BIS proposal for 'opt-out' rule on class actions is misguided, says Hogan Lovells

LONDON, 2 August 2012, The Department for Business Innovation & Skills (BIS) Private Actions in Competition Law consultation seeks views on reforms to anti-competitive behavior in order to empower consumers and businesses in bringing challenges. However, there are a number of proposals that require serious review, according to a response to the consultation made by Hogan Lovells this week.

The government's new competition litigation proposals include radical changes, including the introduction of a U.S.-style class actions system in the UK and assumption about the loss suffered by claimants in cartel cases. Hogan Lovells believes that, taken together, they run the risk of encouraging unmeritorious claims.

Nicholas Heaton, a competition litigation partner at Hogan Lovells, commented: "The current collective action regime for consumer competition claims has not produced the result intended when it was introduced as only one case has been brought using it.  However, introducing opt-out class actions to the UK, as suggested by BIS, would seriously increase the risk of speculative claims and introduce elements of the U.S. class action system that many would consider undesirable.

"If an 'opt-out' system goes ahead then strict certification criteria should be put in place and high standards set.  In particular there must be a thorough process of certification to establish that the class of persons bringing the claim is coherent and that their claims are capable of being heard in a single process.  Careful consideration would also be needed about whether the class of claimants could include individuals and business based anywhere in the world or should be limited in some way.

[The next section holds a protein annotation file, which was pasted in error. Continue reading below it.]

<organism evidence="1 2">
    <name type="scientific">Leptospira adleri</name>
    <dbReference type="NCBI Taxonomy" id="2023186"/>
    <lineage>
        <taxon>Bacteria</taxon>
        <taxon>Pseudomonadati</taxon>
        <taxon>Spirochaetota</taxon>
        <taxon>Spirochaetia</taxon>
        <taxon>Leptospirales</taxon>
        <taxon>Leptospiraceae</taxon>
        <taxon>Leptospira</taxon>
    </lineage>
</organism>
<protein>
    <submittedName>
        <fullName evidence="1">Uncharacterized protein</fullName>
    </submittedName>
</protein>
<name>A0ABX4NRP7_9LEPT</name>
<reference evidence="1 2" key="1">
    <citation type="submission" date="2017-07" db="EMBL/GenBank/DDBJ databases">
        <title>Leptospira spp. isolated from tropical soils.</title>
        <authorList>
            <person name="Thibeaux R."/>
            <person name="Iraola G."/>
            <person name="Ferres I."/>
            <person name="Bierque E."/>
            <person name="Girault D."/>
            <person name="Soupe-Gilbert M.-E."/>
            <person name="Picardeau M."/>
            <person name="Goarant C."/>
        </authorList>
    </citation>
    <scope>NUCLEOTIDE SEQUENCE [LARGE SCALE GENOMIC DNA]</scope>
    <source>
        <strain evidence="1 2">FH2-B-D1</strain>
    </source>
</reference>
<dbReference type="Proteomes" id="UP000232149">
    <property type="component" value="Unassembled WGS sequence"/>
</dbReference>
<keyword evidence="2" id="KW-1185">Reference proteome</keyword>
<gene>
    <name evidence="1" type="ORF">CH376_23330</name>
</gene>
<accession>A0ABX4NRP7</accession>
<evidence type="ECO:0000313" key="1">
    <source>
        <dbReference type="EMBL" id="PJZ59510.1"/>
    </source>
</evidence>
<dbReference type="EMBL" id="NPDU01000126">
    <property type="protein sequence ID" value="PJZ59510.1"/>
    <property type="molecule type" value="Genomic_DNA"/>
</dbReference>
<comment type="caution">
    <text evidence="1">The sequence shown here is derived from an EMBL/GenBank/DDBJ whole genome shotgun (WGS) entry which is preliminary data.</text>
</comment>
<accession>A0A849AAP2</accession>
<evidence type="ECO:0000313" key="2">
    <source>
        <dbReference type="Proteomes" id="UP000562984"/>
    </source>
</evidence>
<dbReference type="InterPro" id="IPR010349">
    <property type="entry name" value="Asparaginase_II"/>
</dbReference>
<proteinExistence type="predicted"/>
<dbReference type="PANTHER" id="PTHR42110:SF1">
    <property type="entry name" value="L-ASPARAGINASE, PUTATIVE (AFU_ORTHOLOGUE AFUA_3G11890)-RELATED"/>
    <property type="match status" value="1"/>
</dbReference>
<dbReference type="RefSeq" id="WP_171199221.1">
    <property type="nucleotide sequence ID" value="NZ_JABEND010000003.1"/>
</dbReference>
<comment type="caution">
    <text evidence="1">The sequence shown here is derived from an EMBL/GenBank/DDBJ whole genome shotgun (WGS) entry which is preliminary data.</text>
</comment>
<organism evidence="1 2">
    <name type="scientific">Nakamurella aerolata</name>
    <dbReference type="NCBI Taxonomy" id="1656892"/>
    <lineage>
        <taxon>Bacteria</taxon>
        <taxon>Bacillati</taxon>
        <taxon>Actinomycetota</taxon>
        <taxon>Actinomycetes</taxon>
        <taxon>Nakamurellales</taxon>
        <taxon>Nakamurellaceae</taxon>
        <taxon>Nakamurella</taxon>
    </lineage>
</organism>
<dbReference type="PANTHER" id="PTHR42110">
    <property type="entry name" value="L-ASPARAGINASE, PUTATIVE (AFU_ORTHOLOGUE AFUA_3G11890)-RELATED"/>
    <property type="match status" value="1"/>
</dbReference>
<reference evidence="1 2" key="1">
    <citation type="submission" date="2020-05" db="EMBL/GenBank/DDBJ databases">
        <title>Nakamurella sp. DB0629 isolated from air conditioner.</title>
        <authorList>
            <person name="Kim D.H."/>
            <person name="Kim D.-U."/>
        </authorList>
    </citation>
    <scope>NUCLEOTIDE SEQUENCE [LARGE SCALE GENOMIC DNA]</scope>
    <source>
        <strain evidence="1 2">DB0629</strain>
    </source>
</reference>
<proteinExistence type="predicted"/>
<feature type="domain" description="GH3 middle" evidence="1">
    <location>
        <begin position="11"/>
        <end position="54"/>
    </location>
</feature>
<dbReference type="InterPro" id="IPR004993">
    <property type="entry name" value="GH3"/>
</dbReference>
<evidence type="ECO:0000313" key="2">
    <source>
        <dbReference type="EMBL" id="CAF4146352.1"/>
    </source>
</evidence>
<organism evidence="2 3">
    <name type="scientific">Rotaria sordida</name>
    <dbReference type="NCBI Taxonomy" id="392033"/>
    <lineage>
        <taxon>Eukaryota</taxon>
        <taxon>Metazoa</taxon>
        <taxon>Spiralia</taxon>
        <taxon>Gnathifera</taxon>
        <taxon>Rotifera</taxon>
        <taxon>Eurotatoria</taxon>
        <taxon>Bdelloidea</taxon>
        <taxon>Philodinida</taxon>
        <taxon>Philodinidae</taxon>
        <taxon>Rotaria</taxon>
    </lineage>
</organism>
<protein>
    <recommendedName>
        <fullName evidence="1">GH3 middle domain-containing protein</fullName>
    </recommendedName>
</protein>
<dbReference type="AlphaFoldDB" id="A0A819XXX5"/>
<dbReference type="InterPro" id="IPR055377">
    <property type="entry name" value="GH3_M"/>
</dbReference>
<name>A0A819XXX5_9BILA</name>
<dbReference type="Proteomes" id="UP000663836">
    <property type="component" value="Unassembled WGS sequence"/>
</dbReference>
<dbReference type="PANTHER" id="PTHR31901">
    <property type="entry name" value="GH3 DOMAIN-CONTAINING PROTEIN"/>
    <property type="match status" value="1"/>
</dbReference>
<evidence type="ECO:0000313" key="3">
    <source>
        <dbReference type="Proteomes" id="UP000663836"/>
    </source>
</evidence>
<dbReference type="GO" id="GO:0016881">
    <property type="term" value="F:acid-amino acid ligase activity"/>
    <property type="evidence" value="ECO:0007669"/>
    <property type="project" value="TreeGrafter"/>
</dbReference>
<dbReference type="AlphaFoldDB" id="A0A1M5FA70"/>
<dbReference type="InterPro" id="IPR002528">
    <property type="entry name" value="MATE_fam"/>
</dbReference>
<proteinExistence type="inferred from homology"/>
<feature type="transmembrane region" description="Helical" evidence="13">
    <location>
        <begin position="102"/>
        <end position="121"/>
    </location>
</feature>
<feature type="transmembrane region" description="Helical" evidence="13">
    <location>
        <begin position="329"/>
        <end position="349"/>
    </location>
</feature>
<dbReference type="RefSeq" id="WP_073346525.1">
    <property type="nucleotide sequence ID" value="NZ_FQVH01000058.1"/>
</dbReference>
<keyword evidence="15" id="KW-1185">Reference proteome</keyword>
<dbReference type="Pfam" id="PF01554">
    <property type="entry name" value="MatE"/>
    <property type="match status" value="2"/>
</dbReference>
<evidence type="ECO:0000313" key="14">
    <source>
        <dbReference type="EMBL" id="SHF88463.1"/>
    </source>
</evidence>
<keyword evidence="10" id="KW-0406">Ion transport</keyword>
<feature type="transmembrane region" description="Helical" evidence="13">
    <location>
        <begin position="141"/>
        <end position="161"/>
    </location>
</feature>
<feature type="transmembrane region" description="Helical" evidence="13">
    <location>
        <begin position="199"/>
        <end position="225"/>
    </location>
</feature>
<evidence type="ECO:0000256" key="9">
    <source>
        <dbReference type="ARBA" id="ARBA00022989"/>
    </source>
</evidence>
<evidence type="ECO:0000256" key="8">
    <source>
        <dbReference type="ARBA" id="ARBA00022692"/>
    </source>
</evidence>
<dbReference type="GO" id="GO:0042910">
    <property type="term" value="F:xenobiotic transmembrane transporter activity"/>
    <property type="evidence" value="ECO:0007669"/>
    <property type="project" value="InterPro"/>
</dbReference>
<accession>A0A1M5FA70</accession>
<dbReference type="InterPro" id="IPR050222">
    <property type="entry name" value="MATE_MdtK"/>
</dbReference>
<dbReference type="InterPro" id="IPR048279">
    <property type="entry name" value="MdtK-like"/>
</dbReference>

"The proposal to introduce an assumption in cartel cases that people have paid 20% too much for goods is worrying. It is a radical departure from the long established rule that claimants must prove that they have suffered some loss in order to be awarded compensation and represents a significant erosion of the rights of defendants.

"There is also a proposal to limit the ability of defendants to recover costs.  Taken together these proposals would undoubted encourage speculative claims. Claimant class action lawyers would potentially be able to bring claims on behalf of enormous classes seeking damages based on an assumed overcharge without running any adverse costs risk.  Faced with such claims, defendants may be force to settle whatever the merits."

In addition to a review of collective actions and costs the consultation also includes questions about whether the scope of the Competition Appeal Tribunal's jurisdiction, whether there should be a fast track route for SME cases, and what protection there should be for whistle-blowers from joint and several liability.

The consultation details can be found at:

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